Category Archives: Fun

Interesting Flash and FreeHand Stories

Adobe SystemsAdobe Systems—the well-known software company, creator of Acrobat, Photoshop, Postscript—do not create all their software by themselves. It is true that they create their own flagship products such as Acrobat, Illustrator, Photoshop, and Postscript. But they—like Microsoft—also acquired products from their competitors. Some notable acquisitions include when Adobe took over Aldus Corporation in 1994 to acquire PageMaker—the popular Windows desktop publishing (DTP) software—along with the TIFF file format, and when in 1995 they bought FrameMaker—also a DTP software—from Frame Technologies. The latest and biggest acquisition is in 2005 when Adobe acquired their main rival Macromedia in a stock swap valued at about USD 3.4 billion.

I notice there are at least two interesting stories related to Adobe’s acquisitions.

Adobe FlashThe Flash Story

Flash is a light weight multimedia application suitable for Web and mobile devices. Flash consists of two parts: the authoring tool (Adobe Flash Professional) and the player (Adobe Flash Player).

In case you do not aware, Macromedia was not the first creator of Flash. In fact, Macromedia had Shockwave as their multimedia application for the Web. The problem is Shockwave movies were often slow-to-download with the Internet connections back then. At the mean time, FutureWave—a small software company—had a drawing application product called SmartSketch. As many became aware of the Internet, in 1995 FutureWave decided to add frame-by-frame animation features to SmartSketch and re-released it as FutureSplash Animator for PC and Macintosh, which successfully challenged Shockwave.

FutureSplash Animator was originally offered to Adobe, but Macromedia got it in an acquisition in December 1996. Later, Macromedia released it as Macromedia Flash 1.0. Macromedia continued to develop Flash and their last release was Macromedia Flash 8 in 2005.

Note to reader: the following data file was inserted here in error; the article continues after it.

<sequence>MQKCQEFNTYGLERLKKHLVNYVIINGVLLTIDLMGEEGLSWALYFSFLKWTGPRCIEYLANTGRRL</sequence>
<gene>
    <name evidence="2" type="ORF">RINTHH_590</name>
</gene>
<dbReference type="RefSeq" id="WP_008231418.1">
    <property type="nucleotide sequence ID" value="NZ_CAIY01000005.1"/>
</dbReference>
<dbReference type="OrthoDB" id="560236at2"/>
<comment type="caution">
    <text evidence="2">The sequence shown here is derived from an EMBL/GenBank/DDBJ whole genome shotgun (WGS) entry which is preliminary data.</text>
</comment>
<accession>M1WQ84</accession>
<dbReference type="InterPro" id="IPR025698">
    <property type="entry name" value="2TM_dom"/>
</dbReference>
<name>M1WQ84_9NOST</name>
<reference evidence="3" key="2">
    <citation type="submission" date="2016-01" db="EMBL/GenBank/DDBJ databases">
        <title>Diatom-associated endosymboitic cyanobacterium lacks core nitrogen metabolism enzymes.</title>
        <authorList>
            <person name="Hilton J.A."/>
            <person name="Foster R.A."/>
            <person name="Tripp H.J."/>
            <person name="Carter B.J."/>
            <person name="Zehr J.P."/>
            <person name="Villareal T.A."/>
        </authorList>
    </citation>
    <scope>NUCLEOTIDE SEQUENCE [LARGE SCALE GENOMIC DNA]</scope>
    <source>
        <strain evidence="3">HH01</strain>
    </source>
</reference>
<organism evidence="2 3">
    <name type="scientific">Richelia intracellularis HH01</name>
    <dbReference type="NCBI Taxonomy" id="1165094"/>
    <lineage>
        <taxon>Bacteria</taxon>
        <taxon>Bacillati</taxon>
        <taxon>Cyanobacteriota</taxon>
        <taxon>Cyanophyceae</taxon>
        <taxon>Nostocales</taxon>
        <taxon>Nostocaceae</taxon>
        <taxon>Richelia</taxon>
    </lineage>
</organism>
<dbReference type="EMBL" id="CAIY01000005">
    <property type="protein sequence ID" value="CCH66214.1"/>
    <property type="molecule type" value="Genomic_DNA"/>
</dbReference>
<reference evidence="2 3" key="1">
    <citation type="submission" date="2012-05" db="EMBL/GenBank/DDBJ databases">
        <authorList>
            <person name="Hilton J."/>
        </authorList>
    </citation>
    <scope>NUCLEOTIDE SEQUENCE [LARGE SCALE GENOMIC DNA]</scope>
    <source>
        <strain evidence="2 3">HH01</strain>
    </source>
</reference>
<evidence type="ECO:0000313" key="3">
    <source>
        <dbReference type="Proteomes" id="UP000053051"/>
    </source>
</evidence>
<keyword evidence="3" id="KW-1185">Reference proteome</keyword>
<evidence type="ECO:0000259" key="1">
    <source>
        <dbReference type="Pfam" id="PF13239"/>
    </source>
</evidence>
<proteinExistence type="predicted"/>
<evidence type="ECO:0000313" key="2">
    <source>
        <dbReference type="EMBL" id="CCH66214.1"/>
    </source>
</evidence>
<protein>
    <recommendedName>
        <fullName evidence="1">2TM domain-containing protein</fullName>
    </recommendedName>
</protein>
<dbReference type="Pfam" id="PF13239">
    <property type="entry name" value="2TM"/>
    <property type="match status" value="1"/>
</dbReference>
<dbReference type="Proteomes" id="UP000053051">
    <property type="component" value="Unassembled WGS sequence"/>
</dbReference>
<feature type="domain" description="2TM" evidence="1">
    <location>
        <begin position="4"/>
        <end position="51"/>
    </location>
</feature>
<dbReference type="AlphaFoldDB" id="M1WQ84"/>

As Adobe bought Macromedia, Flash finally fell in Adobe’s hands. Starting from version 9, Flash was rebranded as Adobe Flash and the authoring tool was integrated into Adobe Creative Suite 3 as Adobe Flash CS3.

Adobe FreeHandThe FreeHand Story

FreeHand is a vector graphics drawing program.

Unlike Flash, FreeHand’s story was rather sad. In the beginning, FreeHand was created by Altsys but licensed to Aldus which released versions 1 to 4 under the name Aldus FreeHand. Aldus later was merged with Adobe along with all Aldus’ product lines—including FreeHand. Unfortunately, by that time, Adobe already had their own product serving the same purpose called Adobe Illustrator. Because of the overlapping market, Adobe returned FreeHand to Altsys.

Later, Altsys were bought by Macromedia. Macromedia released versions 5 to 11 of FreeHand with the Macromedia FreeHand brand. Macromedia used the brand Macromedia FreeHand MX to signify version 11. Since 2004, FreeHand didn’t get significant update since Macromedia favored Macromedia Fireworks and chose to leave FreeHand out of their bundled suite called Macromedia Studio 8. Though the intention of the two products were different—i.e. Fireworks for Web, FreeHand not for Web—most of FreeHand features were already incorporated into Fireworks, there were no needs to own both programs.